Updates

Field Notes, Update

Sail like a girl, Seattle’s new equation, and the missing millions

The info hub for the hub of global health


Happy birthday, Field Notes!

Last summer, we had an idea for a different kind of newsletter. Our vision: something useful and catchy that you could read in a few minutes and was less likely to end up in that dark place at the bottom of your inbox. Today, Field Notes celebrates its first birthday!

Thank you for reading and sharing. Our favorite stories have been about you: Linda Barnes, the Puyallup posse, Rhea Coler, Felix Lankester—the list of global health thinkers and doers goes on.

Field Notes is taking August recess (because we know better than to compete with Seattle summer), but we’ll be back September 7. See you then!


Sail like a girl

Allison Dvaladze advocates for breast cancer patients around the world and builds partnerships to support Fred Hutch’s oncology program in Uganda. But this summer, Allison took on a new challenge—sailing to Alaska—as part of the eight-woman sailing team that made history by winning a 750-mile race. That’s how girls do it.


Transformation

PATH was established in 1977, and last week it unveiled a transformative new look. The bold and modern rebrand matches how PATH’s work, partnerships, and innovation have evolved in the last four decades. And while the visuals are transforming, the core values are staying. PATH, you’ve never looked better.


New math

What do you get when you add pediatric virologist Lisa Frenkel and systems biologist John Aitchison? The country’s largest (and we’re betting the most effective) pediatric infectious disease research program. Congratulations to the Seattle Children’s Research Institute and the Center for Infectious Disease Research on a really smart equation.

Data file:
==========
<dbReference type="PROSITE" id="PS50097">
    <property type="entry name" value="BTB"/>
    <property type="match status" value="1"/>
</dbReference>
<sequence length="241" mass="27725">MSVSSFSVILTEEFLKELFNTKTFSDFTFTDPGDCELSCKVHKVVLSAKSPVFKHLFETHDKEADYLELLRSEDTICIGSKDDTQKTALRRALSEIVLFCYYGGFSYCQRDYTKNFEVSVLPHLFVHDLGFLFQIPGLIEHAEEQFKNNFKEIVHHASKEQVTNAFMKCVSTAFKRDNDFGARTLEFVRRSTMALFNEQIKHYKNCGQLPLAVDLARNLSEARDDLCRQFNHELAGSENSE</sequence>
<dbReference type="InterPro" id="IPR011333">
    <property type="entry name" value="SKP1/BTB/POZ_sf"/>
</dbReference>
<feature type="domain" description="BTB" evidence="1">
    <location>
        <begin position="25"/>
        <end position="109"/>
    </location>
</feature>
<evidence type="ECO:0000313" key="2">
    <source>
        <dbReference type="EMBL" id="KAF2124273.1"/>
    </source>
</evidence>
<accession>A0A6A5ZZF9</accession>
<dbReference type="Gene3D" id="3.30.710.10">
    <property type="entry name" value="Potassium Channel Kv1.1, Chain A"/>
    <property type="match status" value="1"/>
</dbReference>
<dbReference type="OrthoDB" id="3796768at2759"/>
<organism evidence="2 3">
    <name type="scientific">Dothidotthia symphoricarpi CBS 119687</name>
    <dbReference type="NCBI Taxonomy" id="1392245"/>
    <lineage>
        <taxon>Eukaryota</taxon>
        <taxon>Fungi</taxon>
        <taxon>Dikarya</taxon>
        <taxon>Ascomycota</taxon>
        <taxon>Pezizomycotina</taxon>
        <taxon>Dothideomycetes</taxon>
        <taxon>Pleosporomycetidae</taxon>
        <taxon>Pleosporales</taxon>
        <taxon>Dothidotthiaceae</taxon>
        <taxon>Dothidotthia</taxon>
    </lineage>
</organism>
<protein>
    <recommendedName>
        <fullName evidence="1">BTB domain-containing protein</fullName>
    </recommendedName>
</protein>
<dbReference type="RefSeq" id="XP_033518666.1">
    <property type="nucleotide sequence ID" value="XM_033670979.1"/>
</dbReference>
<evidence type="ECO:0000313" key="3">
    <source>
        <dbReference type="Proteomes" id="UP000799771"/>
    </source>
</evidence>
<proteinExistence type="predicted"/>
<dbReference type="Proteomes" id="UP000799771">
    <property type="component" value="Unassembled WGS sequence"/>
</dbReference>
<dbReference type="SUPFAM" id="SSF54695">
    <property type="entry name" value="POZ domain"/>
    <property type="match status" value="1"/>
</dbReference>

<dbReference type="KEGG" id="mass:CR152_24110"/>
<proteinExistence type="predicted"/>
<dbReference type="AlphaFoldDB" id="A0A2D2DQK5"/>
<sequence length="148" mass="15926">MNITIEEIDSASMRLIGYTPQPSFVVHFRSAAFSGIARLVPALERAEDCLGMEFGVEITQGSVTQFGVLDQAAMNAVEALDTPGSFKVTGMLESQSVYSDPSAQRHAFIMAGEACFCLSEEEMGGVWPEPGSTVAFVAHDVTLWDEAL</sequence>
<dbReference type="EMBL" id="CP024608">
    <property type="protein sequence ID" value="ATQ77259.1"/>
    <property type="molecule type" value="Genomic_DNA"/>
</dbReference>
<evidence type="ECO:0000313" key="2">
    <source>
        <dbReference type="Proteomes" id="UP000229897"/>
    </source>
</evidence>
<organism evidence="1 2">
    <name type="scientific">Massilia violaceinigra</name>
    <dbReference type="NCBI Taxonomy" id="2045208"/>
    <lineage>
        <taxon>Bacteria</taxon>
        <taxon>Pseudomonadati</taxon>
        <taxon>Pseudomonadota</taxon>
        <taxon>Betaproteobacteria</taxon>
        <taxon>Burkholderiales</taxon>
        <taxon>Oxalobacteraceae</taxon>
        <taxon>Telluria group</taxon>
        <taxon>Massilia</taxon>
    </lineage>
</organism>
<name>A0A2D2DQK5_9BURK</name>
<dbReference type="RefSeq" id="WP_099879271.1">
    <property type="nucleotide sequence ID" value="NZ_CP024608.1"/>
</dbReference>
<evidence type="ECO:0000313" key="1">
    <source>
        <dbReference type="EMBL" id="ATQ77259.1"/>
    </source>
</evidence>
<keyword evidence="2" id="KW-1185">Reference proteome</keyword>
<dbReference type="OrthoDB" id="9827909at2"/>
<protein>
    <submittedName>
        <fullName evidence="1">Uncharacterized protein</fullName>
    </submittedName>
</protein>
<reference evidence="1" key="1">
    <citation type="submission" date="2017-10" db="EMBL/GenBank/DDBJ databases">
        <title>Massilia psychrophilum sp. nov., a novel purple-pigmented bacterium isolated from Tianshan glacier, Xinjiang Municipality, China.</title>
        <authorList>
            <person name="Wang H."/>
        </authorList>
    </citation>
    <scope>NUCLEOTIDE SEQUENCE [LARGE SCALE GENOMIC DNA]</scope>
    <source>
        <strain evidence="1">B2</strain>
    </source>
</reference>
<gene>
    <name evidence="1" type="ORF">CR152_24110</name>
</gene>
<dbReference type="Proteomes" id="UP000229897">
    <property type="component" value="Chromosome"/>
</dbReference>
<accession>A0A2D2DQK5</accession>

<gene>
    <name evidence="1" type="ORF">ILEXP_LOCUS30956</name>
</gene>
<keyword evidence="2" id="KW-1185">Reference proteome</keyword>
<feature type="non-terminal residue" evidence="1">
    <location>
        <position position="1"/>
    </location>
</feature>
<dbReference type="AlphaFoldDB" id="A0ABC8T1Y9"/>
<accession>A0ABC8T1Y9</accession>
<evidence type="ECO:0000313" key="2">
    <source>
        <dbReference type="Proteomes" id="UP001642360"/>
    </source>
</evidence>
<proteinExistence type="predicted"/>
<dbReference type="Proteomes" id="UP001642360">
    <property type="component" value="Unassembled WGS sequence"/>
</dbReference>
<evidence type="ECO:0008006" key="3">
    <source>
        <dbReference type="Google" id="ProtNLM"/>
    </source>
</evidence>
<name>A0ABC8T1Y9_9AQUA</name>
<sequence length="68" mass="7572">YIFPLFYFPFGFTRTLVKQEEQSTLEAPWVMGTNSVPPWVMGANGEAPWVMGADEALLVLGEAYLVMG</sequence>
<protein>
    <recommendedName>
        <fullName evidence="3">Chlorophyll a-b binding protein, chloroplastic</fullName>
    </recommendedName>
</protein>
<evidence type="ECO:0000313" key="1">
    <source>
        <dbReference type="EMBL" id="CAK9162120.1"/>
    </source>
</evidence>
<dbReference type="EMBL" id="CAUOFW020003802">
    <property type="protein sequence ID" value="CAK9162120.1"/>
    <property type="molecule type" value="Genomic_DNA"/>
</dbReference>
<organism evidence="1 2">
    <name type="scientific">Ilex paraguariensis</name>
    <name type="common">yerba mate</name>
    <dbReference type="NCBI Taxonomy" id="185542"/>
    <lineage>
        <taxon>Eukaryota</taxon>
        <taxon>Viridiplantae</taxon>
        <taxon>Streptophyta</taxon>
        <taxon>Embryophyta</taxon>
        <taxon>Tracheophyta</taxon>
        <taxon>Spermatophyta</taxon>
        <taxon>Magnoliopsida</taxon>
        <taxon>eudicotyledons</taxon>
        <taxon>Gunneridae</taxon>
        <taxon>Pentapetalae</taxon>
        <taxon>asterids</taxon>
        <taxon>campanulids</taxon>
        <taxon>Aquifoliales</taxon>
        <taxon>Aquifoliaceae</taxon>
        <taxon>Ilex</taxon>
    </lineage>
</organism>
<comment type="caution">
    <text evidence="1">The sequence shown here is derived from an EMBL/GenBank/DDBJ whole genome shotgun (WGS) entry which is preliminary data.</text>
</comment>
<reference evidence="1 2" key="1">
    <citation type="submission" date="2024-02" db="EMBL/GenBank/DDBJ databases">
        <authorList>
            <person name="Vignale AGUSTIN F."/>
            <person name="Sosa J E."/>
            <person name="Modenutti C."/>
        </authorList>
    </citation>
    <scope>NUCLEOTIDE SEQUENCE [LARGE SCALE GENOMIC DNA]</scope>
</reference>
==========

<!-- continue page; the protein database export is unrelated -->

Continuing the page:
Bob the Builder

Thanks to Rep. Adam Smith (D-WA) and colleagues, the BUILD Act is building momentum on Capitol Hill in both chambers. The bill replaces the Overseas Private Investment Corporation with a new agency that can lend money, buy equity, and insure private investments in line with US foreign policy. Learn more here


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Missing millions

Some 300 million people living with viral hepatitis don’t know they have it. World Hepatitis Day (July 28) marks the worldwide search to find those missing millions, and Seattle’s Hepatitis Education Project is leading the local charge.


We’ve got your number

  • Calling volunteers: Between 2014 and 2017, Seattle/King County Clinic gave free health care to 16,300 locals. The clinic is happening again September 20–23. Don’t miss this chance to bring your global expertise to meet local needs. Sign up here.
  • Calling policy nerds: Join a national policy conversation with Senator Patty Murray and the Center for Strategic and International Studies on August 6.  
  • Calling interns: Kaiser Permanente has you covered with this How To: Resume and Social Media event on August 14.
  • Calling recent hires: WGHA’s Launch program provides an orientation to the region’s ecosystem, networking and professional development, a cool guest speaker, and a wine reception (of course). Snag your ticket for the September 12 event today.

FDA said yes

Malaria eradication efforts got a boost when the FDA approved a new drug to treat a certain type of malaria that infects some 8.5 million people every year. The new malaria treatment has its roots in Seattle with the Bill & Melinda Gates Foundation funding the drug development and PATH developing the diagnostic.


In this room, you literally have what’s driving the malaria fight. Since PMI started in 2006, the game has shifted from controlling to eradicating malaria, and the organizations in this room are leading the charge.

—Dr. Ken Staley, director of the President’s Malaria Initiative,
speaking with WGHA executive members in Seattle


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Do you have a tip for Field Notes? Send it to Tiffany Cain, tcain@wghalliance.org

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